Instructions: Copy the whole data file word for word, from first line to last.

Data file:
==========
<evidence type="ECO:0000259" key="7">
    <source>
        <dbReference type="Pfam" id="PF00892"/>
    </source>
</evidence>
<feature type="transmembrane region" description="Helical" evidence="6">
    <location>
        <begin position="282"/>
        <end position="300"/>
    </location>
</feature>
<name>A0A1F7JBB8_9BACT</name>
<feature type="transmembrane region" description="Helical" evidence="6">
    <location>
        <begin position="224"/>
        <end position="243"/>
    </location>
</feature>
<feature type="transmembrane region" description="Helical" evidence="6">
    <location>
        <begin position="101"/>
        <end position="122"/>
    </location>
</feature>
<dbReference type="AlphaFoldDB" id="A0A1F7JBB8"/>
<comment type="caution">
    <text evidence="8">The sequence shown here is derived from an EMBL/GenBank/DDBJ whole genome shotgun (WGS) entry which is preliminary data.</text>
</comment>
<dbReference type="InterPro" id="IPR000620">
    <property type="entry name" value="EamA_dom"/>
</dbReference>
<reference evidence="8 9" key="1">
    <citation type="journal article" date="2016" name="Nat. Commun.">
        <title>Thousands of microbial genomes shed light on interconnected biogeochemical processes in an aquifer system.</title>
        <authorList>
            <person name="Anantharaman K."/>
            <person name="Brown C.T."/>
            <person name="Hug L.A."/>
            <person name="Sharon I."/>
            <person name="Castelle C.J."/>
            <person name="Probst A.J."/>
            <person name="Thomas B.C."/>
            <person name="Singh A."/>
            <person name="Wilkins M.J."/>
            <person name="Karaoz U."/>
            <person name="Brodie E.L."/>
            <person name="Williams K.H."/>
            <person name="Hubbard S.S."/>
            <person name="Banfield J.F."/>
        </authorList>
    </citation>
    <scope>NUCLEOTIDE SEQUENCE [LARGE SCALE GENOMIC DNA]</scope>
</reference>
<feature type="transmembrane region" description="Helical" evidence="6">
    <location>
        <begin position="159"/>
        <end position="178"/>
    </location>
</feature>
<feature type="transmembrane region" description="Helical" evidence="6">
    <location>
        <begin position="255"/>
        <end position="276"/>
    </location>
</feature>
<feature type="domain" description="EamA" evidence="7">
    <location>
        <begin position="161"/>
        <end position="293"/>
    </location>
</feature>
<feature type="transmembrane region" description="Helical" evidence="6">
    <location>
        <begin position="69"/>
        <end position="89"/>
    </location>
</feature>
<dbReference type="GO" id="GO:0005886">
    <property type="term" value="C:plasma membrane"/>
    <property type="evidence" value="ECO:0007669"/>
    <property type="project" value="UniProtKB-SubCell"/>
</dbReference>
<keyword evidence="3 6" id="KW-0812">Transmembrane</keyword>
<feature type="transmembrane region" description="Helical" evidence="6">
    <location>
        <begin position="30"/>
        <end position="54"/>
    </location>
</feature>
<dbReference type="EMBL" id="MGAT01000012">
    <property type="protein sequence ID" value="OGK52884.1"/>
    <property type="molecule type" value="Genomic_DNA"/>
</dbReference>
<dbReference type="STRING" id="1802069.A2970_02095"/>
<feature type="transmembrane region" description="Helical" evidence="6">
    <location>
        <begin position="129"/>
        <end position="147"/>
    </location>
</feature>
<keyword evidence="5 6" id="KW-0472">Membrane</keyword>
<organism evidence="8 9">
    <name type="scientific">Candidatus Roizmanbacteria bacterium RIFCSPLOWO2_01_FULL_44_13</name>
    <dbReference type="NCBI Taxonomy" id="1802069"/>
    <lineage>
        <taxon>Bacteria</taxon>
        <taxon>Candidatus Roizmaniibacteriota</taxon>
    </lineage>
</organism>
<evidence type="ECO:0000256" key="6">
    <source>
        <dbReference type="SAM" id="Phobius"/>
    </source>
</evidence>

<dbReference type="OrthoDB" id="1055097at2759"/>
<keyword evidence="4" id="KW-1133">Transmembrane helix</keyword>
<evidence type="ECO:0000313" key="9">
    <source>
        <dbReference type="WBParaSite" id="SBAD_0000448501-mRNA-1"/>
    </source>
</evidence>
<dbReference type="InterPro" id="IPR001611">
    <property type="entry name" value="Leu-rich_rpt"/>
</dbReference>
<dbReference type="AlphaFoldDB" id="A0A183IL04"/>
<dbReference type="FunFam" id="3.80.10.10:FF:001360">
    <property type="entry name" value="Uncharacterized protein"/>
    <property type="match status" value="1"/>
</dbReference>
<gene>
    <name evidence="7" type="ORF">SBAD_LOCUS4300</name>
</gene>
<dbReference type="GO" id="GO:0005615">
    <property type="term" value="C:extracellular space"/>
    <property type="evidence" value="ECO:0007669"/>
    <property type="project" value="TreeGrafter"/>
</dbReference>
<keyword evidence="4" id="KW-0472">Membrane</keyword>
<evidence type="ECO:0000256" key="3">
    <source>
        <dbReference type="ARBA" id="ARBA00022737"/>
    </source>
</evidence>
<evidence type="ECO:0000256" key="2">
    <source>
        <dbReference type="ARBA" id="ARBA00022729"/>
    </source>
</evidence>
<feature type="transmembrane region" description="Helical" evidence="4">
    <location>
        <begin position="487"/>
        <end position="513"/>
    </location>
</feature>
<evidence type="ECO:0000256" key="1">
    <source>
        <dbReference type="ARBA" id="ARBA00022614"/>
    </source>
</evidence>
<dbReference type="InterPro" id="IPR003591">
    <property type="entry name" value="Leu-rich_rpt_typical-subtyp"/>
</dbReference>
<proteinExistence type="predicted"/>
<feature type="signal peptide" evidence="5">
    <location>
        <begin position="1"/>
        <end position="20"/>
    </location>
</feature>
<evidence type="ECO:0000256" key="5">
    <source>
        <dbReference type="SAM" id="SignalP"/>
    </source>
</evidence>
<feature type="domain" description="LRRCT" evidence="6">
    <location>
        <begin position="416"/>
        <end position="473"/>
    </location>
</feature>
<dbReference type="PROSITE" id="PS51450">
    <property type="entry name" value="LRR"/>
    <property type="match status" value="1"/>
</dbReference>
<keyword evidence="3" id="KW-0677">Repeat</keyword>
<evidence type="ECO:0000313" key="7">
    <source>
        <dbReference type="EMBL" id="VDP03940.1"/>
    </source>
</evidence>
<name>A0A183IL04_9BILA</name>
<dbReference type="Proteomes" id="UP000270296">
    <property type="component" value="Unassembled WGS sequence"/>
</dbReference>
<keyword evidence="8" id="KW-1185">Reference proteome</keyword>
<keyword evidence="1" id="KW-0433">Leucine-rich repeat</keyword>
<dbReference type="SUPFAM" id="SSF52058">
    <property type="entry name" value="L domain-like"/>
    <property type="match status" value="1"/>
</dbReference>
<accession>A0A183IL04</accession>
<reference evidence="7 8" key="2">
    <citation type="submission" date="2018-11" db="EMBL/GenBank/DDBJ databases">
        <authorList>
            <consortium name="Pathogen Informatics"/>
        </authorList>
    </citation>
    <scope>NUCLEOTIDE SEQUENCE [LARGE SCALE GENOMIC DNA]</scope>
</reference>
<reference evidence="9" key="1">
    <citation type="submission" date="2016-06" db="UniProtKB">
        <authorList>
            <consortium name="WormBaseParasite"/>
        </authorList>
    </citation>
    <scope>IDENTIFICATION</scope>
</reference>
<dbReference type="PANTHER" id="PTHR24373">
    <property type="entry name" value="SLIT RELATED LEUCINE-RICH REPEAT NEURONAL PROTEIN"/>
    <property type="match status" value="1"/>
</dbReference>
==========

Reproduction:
<evidence type="ECO:0000259" key="7">
    <source>
        <dbReference type="Pfam" id="PF00892"/>
    </source>
</evidence>
<feature type="transmembrane region" description="Helical" evidence="6">
    <location>
        <begin position="282"/>
        <end position="300"/>
    </location>
</feature>
<name>A0A1F7JBB8_9BACT</name>
<feature type="transmembrane region" description="Helical" evidence="6">
    <location>
        <begin position="224"/>
        <end position="243"/>
    </location>
</feature>
<feature type="transmembrane region" description="Helical" evidence="6">
    <location>
        <begin position="101"/>
        <end position="122"/>
    </location>
</feature>
<dbReference type="AlphaFoldDB" id="A0A1F7JBB8"/>
<comment type="caution">
    <text evidence="8">The sequence shown here is derived from an EMBL/GenBank/DDBJ whole genome shotgun (WGS) entry which is preliminary data.</text>
</comment>
<dbReference type="InterPro" id="IPR000620">
    <property type="entry name" value="EamA_dom"/>
</dbReference>
<reference evidence="8 9" key="1">
    <citation type="journal article" date="2016" name="Nat. Commun.">
        <title>Thousands of microbial genomes shed light on interconnected biogeochemical processes in an aquifer system.</title>
        <authorList>
            <person name="Anantharaman K."/>
            <person name="Brown C.T."/>
            <person name="Hug L.A."/>
            <person name="Sharon I."/>
            <person name="Castelle C.J."/>
            <person name="Probst A.J."/>
            <person name="Thomas B.C."/>
            <person name="Singh A."/>
            <person name="Wilkins M.J."/>
            <person name="Karaoz U."/>
            <person name="Brodie E.L."/>
            <person name="Williams K.H."/>
            <person name="Hubbard S.S."/>
            <person name="Banfield J.F."/>
        </authorList>
    </citation>
    <scope>NUCLEOTIDE SEQUENCE [LARGE SCALE GENOMIC DNA]</scope>
</reference>
<feature type="transmembrane region" description="Helical" evidence="6">
    <location>
        <begin position="159"/>
        <end position="178"/>
    </location>
</feature>
<feature type="transmembrane region" description="Helical" evidence="6">
    <location>
        <begin position="255"/>
        <end position="276"/>
    </location>
</feature>
<feature type="domain" description="EamA" evidence="7">
    <location>
        <begin position="161"/>
        <end position="293"/>
    </location>
</feature>
<feature type="transmembrane region" description="Helical" evidence="6">
    <location>
        <begin position="69"/>
        <end position="89"/>
    </location>
</feature>
<dbReference type="GO" id="GO:0005886">
    <property type="term" value="C:plasma membrane"/>
    <property type="evidence" value="ECO:0007669"/>
    <property type="project" value="UniProtKB-SubCell"/>
</dbReference>
<keyword evidence="3 6" id="KW-0812">Transmembrane</keyword>
<feature type="transmembrane region" description="Helical" evidence="6">
    <location>
        <begin position="30"/>
        <end position="54"/>
    </location>
</feature>
<dbReference type="EMBL" id="MGAT01000012">
    <property type="protein sequence ID" value="OGK52884.1"/>
    <property type="molecule type" value="Genomic_DNA"/>
</dbReference>
<dbReference type="STRING" id="1802069.A2970_02095"/>
<feature type="transmembrane region" description="Helical" evidence="6">
    <location>
        <begin position="129"/>
        <end position="147"/>
    </location>
</feature>
<keyword evidence="5 6" id="KW-0472">Membrane</keyword>
<organism evidence="8 9">
    <name type="scientific">Candidatus Roizmanbacteria bacterium RIFCSPLOWO2_01_FULL_44_13</name>
    <dbReference type="NCBI Taxonomy" id="1802069"/>
    <lineage>
        <taxon>Bacteria</taxon>
        <taxon>Candidatus Roizmaniibacteriota</taxon>
    </lineage>
</organism>
<evidence type="ECO:0000256" key="6">
    <source>
        <dbReference type="SAM" id="Phobius"/>
    </source>
</evidence>

<dbReference type="OrthoDB" id="1055097at2759"/>
<keyword evidence="4" id="KW-1133">Transmembrane helix</keyword>
<evidence type="ECO:0000313" key="9">
    <source>
        <dbReference type="WBParaSite" id="SBAD_0000448501-mRNA-1"/>
    </source>
</evidence>
<dbReference type="InterPro" id="IPR001611">
    <property type="entry name" value="Leu-rich_rpt"/>
</dbReference>
<dbReference type="AlphaFoldDB" id="A0A183IL04"/>
<dbReference type="FunFam" id="3.80.10.10:FF:001360">
    <property type="entry name" value="Uncharacterized protein"/>
    <property type="match status" value="1"/>
</dbReference>
<gene>
    <name evidence="7" type="ORF">SBAD_LOCUS4300</name>
</gene>
<dbReference type="GO" id="GO:0005615">
    <property type="term" value="C:extracellular space"/>
    <property type="evidence" value="ECO:0007669"/>
    <property type="project" value="TreeGrafter"/>
</dbReference>
<keyword evidence="4" id="KW-0472">Membrane</keyword>
<evidence type="ECO:0000256" key="3">
    <source>
        <dbReference type="ARBA" id="ARBA00022737"/>
    </source>
</evidence>
<evidence type="ECO:0000256" key="2">
    <source>
        <dbReference type="ARBA" id="ARBA00022729"/>
    </source>
</evidence>
<feature type="transmembrane region" description="Helical" evidence="4">
    <location>
        <begin position="487"/>
        <end position="513"/>
    </location>
</feature>
<evidence type="ECO:0000256" key="1">
    <source>
        <dbReference type="ARBA" id="ARBA00022614"/>
    </source>
</evidence>
<dbReference type="InterPro" id="IPR003591">
    <property type="entry name" value="Leu-rich_rpt_typical-subtyp"/>
</dbReference>
<proteinExistence type="predicted"/>
<feature type="signal peptide" evidence="5">
    <location>
        <begin position="1"/>
        <end position="20"/>
    </location>
</feature>
<evidence type="ECO:0000256" key="5">
    <source>
        <dbReference type="SAM" id="SignalP"/>
    </source>
</evidence>
<feature type="domain" description="LRRCT" evidence="6">
    <location>
        <begin position="416"/>
        <end position="473"/>
    </location>
</feature>
<dbReference type="PROSITE" id="PS51450">
    <property type="entry name" value="LRR"/>
    <property type="match status" value="1"/>
</dbReference>
<keyword evidence="3" id="KW-0677">Repeat</keyword>
<evidence type="ECO:0000313" key="7">
    <source>
        <dbReference type="EMBL" id="VDP03940.1"/>
    </source>
</evidence>
<name>A0A183IL04_9BILA</name>
<dbReference type="Proteomes" id="UP000270296">
    <property type="component" value="Unassembled WGS sequence"/>
</dbReference>
<keyword evidence="8" id="KW-1185">Reference proteome</keyword>
<keyword evidence="1" id="KW-0433">Leucine-rich repeat</keyword>
<dbReference type="SUPFAM" id="SSF52058">
    <property type="entry name" value="L domain-like"/>
    <property type="match status" value="1"/>
</dbReference>
<accession>A0A183IL04</accession>
<reference evidence="7 8" key="2">
    <citation type="submission" date="2018-11" db="EMBL/GenBank/DDBJ databases">
        <authorList>
            <consortium name="Pathogen Informatics"/>
        </authorList>
    </citation>
    <scope>NUCLEOTIDE SEQUENCE [LARGE SCALE GENOMIC DNA]</scope>
</reference>
<reference evidence="9" key="1">
    <citation type="submission" date="2016-06" db="UniProtKB">
        <authorList>
            <consortium name="WormBaseParasite"/>
        </authorList>
    </citation>
    <scope>IDENTIFICATION</scope>
</reference>
<dbReference type="PANTHER" id="PTHR24373">
    <property type="entry name" value="SLIT RELATED LEUCINE-RICH REPEAT NEURONAL PROTEIN"/>
    <property type="match status" value="1"/>
</dbReference>